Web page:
Last week’s votes in the two committees and in the State Assembly and Senate were along party lines (with a single exception), with Democrats supporting, and Republicans opposing, the bill.  The final legislative floor report identified the “co-sources” of the bill as the SEIU California State Council, the United Food and Commercial Workers, and the Western Center on Law and Poverty.14

Though a significant boost, the new law will not create the first $15-per-hour rate in the state. For example, the City of Los Angeles in 2015 enacted an ordinance to raise the city’s minimum wage to $15 an hour for larger employers by July 1, 2020.15

Who is affected?

The scope of the minimum wage's application is set by the amended statute’s definition of “employer.”16  This definition is more expansive than some of the 22 other existing definitions of the term in the current Labor Code,17 and includes entities that could be considered joint employers.  There are no carve-outs in the definition of an employer for this new amended statute; public sector employers are included.

How much are the increases, and when are they implemented?

The bill sets two minimum wage rates, depending on whether an employer has 26 or more, or 25 or fewer, employees. The increases are delayed for one year for employers of 25 or fewer employees.18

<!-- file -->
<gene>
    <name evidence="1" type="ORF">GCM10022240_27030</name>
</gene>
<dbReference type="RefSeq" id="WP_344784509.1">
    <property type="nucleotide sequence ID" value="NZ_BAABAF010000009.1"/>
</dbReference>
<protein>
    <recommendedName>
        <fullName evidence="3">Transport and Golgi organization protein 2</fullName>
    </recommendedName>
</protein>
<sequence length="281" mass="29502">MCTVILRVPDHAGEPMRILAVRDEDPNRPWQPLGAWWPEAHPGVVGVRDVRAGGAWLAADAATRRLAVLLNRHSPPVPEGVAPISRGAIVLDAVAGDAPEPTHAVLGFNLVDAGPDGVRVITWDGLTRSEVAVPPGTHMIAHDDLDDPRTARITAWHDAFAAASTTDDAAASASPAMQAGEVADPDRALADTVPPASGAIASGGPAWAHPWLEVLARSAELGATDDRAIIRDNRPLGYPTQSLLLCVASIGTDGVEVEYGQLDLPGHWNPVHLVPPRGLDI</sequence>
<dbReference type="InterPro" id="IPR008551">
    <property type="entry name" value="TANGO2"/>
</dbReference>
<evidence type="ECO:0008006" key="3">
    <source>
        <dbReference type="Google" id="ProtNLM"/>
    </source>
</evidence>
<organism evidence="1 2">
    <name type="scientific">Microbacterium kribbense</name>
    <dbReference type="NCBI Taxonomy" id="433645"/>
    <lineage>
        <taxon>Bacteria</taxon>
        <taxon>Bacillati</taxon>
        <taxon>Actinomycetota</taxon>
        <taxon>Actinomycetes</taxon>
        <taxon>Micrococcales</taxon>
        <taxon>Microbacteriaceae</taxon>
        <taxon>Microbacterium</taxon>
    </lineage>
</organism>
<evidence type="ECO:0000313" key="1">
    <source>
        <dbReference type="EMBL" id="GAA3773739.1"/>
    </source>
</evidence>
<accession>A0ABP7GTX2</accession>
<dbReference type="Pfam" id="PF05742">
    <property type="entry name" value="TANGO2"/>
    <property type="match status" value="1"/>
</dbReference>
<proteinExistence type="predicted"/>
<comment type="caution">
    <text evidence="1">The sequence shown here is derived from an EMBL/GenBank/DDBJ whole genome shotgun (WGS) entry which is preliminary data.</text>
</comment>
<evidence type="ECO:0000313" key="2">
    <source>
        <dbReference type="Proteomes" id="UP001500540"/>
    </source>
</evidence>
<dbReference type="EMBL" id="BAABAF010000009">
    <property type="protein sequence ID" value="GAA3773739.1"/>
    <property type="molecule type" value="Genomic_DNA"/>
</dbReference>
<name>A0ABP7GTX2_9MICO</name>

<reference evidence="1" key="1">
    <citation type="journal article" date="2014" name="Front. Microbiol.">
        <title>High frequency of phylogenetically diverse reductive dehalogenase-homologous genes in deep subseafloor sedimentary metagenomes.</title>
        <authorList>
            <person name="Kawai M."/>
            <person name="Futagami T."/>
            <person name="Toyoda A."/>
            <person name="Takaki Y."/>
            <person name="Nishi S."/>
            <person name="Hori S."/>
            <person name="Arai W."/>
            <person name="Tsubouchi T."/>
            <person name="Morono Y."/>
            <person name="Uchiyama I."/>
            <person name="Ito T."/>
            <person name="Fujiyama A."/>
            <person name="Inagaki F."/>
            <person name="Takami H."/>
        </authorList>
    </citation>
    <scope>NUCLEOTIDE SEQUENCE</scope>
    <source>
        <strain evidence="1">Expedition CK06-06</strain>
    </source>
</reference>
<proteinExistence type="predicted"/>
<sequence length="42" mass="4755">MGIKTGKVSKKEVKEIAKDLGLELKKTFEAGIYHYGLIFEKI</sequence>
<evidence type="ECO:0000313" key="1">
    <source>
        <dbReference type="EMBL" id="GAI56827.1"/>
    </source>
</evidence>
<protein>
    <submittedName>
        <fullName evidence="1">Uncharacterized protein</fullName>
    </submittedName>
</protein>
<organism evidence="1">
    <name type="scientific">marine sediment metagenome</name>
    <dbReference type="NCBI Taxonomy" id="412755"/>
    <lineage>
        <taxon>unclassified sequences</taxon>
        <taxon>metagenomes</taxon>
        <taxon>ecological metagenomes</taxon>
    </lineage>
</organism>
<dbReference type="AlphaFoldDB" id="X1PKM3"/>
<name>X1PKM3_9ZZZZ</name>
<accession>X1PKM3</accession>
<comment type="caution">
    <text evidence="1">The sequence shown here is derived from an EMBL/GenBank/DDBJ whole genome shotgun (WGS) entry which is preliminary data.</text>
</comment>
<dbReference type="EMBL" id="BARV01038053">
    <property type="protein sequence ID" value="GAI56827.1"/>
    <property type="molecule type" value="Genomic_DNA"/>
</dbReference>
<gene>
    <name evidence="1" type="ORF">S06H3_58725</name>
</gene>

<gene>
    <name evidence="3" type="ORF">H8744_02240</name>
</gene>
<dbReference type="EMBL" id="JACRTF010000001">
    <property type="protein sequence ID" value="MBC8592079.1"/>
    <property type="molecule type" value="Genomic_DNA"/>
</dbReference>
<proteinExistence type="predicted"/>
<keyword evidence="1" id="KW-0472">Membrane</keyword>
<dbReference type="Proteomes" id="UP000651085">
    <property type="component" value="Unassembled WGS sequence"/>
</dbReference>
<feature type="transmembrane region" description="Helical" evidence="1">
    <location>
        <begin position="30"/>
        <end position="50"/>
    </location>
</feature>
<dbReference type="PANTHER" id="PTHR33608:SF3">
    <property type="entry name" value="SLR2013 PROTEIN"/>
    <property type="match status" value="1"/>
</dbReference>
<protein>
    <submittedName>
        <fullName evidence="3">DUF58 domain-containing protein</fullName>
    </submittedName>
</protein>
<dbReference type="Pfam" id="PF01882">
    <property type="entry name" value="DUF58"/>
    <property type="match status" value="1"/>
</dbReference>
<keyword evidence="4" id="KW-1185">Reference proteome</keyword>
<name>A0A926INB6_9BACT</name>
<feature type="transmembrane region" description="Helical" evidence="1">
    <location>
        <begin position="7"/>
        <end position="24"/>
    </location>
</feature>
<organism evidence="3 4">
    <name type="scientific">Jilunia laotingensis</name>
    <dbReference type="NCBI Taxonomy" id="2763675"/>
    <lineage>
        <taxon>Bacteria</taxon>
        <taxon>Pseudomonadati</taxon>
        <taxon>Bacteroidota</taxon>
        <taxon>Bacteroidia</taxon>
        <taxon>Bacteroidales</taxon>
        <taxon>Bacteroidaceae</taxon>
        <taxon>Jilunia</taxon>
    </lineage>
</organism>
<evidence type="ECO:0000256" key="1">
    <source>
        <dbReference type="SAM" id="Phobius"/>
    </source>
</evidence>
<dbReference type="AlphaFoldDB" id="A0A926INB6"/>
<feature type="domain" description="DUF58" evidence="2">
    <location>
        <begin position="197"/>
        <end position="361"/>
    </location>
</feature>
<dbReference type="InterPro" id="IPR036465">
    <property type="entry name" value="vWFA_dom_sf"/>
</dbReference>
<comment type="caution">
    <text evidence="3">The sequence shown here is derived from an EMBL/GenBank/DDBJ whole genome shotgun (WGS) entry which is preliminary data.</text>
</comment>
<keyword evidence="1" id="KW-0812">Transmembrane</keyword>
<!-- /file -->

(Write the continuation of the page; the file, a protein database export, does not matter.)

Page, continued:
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Can these increases in the minimum wage be delayed for economic reasons?

Yes, but only the Governor can trigger the off-ramps, and only from 2017-2023. In addition, the Governor can only do so twice, based upon specified economic factors and certifications by the California Director of Finance.19  If a minimum wage increase is suspended by this method, subsequent increase dates are postponed for an additional year.20

What about increases in the minimum wage after January 1, 2022?

Beginning in 2022 for employers with 26 or more employees, and in 2023 for employers with 25 or fewer employees, potential annual increases in the minimum wage for the following calendar year will be calculated by August 1 of each year by the Department of Finance.21

Are increases in the minimum wage automatic?

Yes, starting in 2023 for employers with 26 or more employees, and starting in 2024 for employers with 25 or fewer employees, if justified by the economic assessment formulas—unless a future Legislature passes, and the Governor signs, a bill providing otherwise.

When does the bill take effect?

As the bill had no urgency clause, it takes effect on January 1, 2017.

What else is in the bill?